- Contact your lender on the day before and on the day of closing. Lenders notoriously ask for information at the last minute — a copy of a canceled check, proof of insurance, or a recent bank statement. A day or two before closing, contact your lender and ask if everything will be ready for the closing date. On the day of closing, verify with your closing agent that the loan documents have been received. If not, ask what is causing the delay and if there is anything you can do to help speed things up. Often, it is a case of just one missing document or one final verification.
Wednesday, May 20, 2015
Real estate closings can be fraught with complications and setbacks, but they can go smoothly and quickly — if planned for carefully.
You may think that an “all cash” deal would go through closing faster than a sale that involves a mortgage — but that is not always the case. Unresolved title issues, such as an unknown mechanics lien from a former building contractor or boundary or unsettled disputes from the past can show up.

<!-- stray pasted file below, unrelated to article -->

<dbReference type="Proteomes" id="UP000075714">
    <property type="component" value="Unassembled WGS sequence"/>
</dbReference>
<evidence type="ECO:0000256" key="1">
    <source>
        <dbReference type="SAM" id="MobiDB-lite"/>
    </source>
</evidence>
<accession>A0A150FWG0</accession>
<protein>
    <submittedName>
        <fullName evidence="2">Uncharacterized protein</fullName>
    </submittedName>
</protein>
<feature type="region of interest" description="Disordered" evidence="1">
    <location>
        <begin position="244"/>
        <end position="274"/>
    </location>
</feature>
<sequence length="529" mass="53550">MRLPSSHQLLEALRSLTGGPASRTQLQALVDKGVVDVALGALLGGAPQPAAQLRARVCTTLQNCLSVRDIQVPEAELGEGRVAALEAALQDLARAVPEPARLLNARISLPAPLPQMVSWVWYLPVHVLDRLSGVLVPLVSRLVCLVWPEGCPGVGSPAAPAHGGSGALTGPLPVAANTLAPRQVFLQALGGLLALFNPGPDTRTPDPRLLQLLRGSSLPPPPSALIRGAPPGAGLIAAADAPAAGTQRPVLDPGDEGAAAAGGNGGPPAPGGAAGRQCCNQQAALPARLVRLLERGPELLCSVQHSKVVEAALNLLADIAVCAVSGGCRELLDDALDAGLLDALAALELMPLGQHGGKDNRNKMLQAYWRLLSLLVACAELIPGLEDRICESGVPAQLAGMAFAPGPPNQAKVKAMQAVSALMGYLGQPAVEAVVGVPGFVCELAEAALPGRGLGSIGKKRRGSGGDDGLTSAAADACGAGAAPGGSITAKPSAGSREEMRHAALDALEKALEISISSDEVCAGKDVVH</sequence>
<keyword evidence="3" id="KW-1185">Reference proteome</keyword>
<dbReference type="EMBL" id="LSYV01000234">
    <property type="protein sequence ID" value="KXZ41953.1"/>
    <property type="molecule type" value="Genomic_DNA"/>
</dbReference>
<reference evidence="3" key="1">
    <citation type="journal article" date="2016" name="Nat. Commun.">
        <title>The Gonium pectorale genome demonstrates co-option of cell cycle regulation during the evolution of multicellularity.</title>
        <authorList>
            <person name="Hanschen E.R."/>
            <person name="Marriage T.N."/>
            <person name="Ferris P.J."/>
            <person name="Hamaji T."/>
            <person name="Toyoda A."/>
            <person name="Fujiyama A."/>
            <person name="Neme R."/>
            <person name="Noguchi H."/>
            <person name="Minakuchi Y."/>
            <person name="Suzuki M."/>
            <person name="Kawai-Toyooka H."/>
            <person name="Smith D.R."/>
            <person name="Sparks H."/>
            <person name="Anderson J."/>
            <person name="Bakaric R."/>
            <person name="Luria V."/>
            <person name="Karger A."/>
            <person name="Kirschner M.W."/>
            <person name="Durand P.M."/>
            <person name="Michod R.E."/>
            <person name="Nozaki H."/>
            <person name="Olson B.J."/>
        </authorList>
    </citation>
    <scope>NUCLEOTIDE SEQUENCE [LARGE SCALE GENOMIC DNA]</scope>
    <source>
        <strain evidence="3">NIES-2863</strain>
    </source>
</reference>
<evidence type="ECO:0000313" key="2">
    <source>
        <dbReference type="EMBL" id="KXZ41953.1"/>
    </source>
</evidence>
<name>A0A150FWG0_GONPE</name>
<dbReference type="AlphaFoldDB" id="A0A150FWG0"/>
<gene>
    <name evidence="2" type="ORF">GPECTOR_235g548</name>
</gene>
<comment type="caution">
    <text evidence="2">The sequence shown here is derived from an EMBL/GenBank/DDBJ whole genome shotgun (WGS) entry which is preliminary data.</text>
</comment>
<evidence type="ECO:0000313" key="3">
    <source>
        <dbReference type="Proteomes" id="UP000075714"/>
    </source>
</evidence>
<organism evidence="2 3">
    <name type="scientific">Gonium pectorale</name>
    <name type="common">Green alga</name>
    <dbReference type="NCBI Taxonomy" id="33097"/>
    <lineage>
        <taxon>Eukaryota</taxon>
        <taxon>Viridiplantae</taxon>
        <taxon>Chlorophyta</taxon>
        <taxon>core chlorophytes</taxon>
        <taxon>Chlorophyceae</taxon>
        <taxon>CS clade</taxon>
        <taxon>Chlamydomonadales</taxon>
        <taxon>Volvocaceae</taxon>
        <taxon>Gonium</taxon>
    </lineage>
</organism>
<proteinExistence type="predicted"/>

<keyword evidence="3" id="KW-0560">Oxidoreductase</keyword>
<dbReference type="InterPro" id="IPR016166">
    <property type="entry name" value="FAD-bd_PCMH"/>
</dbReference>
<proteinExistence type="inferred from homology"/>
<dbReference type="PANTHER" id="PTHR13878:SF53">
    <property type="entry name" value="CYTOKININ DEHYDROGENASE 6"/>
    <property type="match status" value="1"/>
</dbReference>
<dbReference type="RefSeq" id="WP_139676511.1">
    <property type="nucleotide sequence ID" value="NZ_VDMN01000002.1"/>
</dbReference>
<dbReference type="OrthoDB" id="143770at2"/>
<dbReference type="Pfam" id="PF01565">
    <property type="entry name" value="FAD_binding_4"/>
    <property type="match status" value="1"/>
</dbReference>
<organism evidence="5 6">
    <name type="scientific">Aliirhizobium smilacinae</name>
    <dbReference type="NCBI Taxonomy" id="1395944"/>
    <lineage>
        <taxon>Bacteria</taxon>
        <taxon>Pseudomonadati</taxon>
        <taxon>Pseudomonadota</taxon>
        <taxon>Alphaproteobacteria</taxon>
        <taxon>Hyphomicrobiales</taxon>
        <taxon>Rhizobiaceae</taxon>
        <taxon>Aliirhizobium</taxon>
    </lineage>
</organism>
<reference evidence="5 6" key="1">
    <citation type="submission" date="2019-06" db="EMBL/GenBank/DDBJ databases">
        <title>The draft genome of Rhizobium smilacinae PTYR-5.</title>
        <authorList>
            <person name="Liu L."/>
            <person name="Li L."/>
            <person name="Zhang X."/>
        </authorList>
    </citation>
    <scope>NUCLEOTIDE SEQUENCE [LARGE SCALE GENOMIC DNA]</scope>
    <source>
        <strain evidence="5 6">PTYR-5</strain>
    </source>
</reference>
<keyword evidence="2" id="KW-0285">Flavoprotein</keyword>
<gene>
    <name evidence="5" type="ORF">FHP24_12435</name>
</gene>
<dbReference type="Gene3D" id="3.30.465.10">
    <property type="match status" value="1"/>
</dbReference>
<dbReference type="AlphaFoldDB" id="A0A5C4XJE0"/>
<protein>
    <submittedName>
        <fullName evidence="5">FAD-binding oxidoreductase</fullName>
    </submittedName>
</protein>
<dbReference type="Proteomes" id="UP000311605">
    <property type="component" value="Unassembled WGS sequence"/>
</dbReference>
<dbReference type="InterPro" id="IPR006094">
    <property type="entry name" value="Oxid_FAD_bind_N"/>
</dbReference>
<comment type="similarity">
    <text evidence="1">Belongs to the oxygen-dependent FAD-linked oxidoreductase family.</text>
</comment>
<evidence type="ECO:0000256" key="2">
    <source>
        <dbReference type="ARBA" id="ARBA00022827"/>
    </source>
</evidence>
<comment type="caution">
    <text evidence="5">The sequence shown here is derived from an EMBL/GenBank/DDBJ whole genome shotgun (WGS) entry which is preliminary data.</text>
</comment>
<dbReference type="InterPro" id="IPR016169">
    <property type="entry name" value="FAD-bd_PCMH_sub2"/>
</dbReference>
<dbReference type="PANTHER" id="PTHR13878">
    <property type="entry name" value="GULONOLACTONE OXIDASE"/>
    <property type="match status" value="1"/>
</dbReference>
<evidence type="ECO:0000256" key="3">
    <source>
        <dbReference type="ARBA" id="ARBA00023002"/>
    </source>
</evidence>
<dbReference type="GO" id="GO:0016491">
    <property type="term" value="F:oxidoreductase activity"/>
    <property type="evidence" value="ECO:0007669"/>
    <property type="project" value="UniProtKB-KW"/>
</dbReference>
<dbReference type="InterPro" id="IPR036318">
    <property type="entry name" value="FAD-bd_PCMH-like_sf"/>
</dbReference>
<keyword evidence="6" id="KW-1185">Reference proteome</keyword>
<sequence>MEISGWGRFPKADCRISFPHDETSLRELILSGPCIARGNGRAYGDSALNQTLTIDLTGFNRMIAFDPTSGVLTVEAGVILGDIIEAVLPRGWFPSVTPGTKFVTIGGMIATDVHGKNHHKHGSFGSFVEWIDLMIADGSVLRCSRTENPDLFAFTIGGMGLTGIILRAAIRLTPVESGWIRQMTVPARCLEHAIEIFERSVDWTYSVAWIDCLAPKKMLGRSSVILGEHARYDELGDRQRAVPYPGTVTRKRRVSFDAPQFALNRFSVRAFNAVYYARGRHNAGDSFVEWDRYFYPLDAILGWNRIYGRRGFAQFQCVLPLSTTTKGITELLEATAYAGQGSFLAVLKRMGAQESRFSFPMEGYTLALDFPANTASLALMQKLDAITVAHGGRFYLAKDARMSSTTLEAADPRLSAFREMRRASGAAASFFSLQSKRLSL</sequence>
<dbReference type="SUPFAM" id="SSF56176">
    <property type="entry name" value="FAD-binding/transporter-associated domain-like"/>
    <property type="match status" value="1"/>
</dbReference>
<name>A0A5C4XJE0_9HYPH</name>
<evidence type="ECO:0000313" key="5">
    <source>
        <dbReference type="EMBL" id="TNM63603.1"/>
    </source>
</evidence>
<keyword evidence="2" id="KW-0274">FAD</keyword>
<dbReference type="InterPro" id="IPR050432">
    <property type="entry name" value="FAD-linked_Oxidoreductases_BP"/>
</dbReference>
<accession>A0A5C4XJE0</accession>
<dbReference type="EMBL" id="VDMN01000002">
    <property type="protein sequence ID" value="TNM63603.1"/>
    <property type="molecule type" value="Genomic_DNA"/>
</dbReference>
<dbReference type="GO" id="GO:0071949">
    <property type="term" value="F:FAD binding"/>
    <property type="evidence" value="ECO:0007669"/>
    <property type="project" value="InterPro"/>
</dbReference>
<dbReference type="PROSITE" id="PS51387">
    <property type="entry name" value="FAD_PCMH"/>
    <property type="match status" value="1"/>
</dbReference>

Also, serious structural problems with the property may be revealed in an inspection report, and they can cause weeks or even months of delay. The buyer’s cash to close might not arrive to the closing agent in time, or the wrong amount may be received. In order to prevent these potential problems — and others — there are several things you can do.
One common issue that often delays a closing is repair disputes. If you are the seller, it’s a good idea to have a general building inspection before you list your house for sale. You may find problems that you were previously unaware existed, and you can then either correct them, or consider selling your property in an “as is” condition.
Keep in mind, however, that you may be required by law to disclose any “known” structural defects to the new buyer. You may not necessarily have to repair the problem, but you would need to be sure that you make an exclusion for that needed repair in your agreement with the buyer. Prior to closing, be sure that the property is in the condition promised — all required repairs completed and the house and yard cleared of any personal items, including old cars, tools, trash.